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How to use social media to drive consumption of FMCG: a strategy blueprint

Social media and FMCG brands seem to be a natural match, as multinational brands have found there a welcoming environment, both for their ad budget and their engagement with their fans, ever since paid advertising in social media came about. After all, most such brands devote a large portion of their marketing efforts to either build awareness when they are penetrating new markets, or cultivate loyalty once they reach a market share they are comfortable with, and social media are ideal for such purposes, as audiences can be segmented, advertising costs are lower than ATL marketing, and brands can meet their potential consumers at little cost on a daily basis.

On social media, FMCG brands pretty much follow the same strategies, set by the big multinationals, followed by (almost) all: fun content to engage, product and/or occasion content to educate, ATL campaign diffusion and the occasional digital or phygital activation that mainly promotes consumption, or, more rarely, communicates a USP, usually in view of a newcomer in the category. And it is not a bad strategy at all: it works well to keep momentum generated by the ATL, it engages fans and drives online and offline word of mouth and keeps the brand in the consumers’ mind. Of course, different subcategories of the FMCG category may tweak the mix but rare is the case when one brand will deviate from the norm – usually, in a turning point of its growth course.

How to use social media to drive consumption

So are there any more uses of social media for FMCG?

Well, we are glad you asked! Although social media are considered a PR tool, used to build brand awareness and cultivate loyalty via engagement for most types of brands, strategies that drive purchases can be applied to give a helpful boost to sales.

One such strategy combines a carefully designed ad plan with an appeal to emotions, used to bring the purchase option in the minds of people right before they are ready to make such a move. More specifically, it includes the following:

1. Pinpoint consumption occasions and target audiences’ behaviours and expectations. This stage is the most crucial as it requires careful study of the FMCG product and the way various groups of people consume it, taking into account that different people consume the same product for different reasons, expecting different outcomes/feelings, even when the product is branded and marketed the same way across different audience segments.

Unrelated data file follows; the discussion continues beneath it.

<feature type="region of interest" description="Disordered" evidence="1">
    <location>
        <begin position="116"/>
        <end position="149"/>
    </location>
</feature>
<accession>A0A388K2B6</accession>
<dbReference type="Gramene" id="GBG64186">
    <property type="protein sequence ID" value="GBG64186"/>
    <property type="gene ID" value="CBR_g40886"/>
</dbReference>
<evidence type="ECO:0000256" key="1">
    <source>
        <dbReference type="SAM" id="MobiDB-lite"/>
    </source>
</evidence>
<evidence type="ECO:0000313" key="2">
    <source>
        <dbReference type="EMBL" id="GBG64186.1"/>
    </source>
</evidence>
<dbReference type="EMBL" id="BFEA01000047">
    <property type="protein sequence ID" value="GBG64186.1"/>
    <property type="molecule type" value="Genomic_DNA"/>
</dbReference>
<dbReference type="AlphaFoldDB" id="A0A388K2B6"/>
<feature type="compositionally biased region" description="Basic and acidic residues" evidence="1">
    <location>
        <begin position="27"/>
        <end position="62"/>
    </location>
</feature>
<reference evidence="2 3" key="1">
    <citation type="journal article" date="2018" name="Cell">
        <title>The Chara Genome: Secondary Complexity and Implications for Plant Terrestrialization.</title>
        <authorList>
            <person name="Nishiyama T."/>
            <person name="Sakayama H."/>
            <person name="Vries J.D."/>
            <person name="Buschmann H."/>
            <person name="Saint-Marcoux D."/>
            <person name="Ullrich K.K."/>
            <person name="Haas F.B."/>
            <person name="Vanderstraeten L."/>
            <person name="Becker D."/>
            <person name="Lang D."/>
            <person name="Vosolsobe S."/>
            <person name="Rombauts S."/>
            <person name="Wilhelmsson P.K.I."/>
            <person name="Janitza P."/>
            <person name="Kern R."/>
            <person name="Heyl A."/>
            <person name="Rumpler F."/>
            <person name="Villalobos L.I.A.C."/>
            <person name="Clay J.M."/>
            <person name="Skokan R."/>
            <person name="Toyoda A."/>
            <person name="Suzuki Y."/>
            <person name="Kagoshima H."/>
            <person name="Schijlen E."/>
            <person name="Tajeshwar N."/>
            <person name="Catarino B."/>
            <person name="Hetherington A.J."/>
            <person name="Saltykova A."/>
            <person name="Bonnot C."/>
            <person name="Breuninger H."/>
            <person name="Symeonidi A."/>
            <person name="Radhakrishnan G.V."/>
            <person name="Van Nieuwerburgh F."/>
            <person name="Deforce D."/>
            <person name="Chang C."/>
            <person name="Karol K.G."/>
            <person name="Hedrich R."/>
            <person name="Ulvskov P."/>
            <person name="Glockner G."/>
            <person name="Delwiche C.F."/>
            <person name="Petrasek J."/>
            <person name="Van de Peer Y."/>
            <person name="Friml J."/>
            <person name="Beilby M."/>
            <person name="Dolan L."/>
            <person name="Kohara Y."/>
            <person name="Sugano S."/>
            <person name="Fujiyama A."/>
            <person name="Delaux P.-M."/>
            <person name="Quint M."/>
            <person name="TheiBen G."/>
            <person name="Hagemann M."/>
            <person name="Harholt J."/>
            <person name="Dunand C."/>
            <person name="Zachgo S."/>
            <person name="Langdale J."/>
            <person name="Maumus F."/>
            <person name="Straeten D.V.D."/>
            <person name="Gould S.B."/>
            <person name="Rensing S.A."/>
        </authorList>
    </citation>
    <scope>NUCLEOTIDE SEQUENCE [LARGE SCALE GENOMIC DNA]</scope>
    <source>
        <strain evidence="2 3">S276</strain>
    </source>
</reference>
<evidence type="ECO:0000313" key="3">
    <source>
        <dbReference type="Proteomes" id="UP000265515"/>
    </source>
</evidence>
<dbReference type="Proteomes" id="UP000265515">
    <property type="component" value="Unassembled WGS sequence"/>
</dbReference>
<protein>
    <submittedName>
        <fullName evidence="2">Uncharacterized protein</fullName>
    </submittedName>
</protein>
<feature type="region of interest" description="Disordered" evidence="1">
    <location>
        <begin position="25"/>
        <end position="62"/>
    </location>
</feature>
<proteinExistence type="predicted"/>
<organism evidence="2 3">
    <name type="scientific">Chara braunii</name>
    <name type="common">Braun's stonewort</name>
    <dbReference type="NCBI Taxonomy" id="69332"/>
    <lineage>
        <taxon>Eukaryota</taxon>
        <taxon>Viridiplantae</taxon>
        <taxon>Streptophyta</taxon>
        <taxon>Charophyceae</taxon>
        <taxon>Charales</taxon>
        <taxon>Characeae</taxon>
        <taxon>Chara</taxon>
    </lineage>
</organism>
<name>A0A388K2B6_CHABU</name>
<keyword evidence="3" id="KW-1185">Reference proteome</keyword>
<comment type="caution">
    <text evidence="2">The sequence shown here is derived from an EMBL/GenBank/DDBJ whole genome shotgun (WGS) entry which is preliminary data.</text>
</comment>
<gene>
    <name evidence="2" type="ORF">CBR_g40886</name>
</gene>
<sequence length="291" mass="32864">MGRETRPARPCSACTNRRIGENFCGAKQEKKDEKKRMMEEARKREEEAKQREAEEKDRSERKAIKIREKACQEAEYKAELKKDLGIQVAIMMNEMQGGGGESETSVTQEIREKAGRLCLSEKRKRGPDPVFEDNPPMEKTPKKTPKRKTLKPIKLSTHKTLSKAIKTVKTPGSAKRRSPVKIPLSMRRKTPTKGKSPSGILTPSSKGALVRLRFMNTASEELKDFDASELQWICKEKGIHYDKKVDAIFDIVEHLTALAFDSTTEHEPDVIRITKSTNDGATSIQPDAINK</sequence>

It is important to delve into as many insights as possible at this stage, even organise a couple of focus groups if such data is not available, and map a detailed schematic of the audiences’ purchase behaviours, consumption behaviours and expectations.

Produce high-quality social media ads

2. Produce high-quality social media ads with that info. Use the occasion each audience segment is most likely to consume the product as a backdrop and emphasise the expected feelings via direct (copy) and indirect (visual) means. Aim to stir the emotions your audience yearns for: acceptance, acknowledgement, achievement, ease, happiness, comfort, pleasure, love, relaxation, sophistication, etc.
Be very very precise with that, make sure the appropriate feeling is clearly communicated to your desired audience – and don’t forget to choose the appropriate format for the time surrounding the purchase (more on that later).

3. Time is of essence in this strategy – especially a couple of hours before the expected purchase. If your insights are complete, then you should know, or can make an educated guess, about what happens before your potential customers are ready to make a purchase: are they hungry, on their lunch break at work? Are they shopping for the week’s groceries for a family of four? Are they getting ready to hit the bars on a Saturday evening? This knowledge will affect both the ad format (longer formats when people are indoors, with access to wifi, shorter ones when they are on the move etc) and the ad campaign.

people shopping at supermarket

4. Finally, set up your ad campaign, to serve specific ads, to specific people, at the specific times preceding the expected purchase. You can also set up the ads to run around a store that carries your products: local awareness ads have been shown to have a high impact on the desired CTA (in this case, purchase). That’s it!

woman is eating at a restaurant

This strategy can be adjusted to suit all sorts of FMCG brands, from biscuits to shampoos to alcohol. The key, as with most social media campaigns, is that the insights be detailed and of high quality, and the ads be suitable and engaging.

Go ahead, give it a try!

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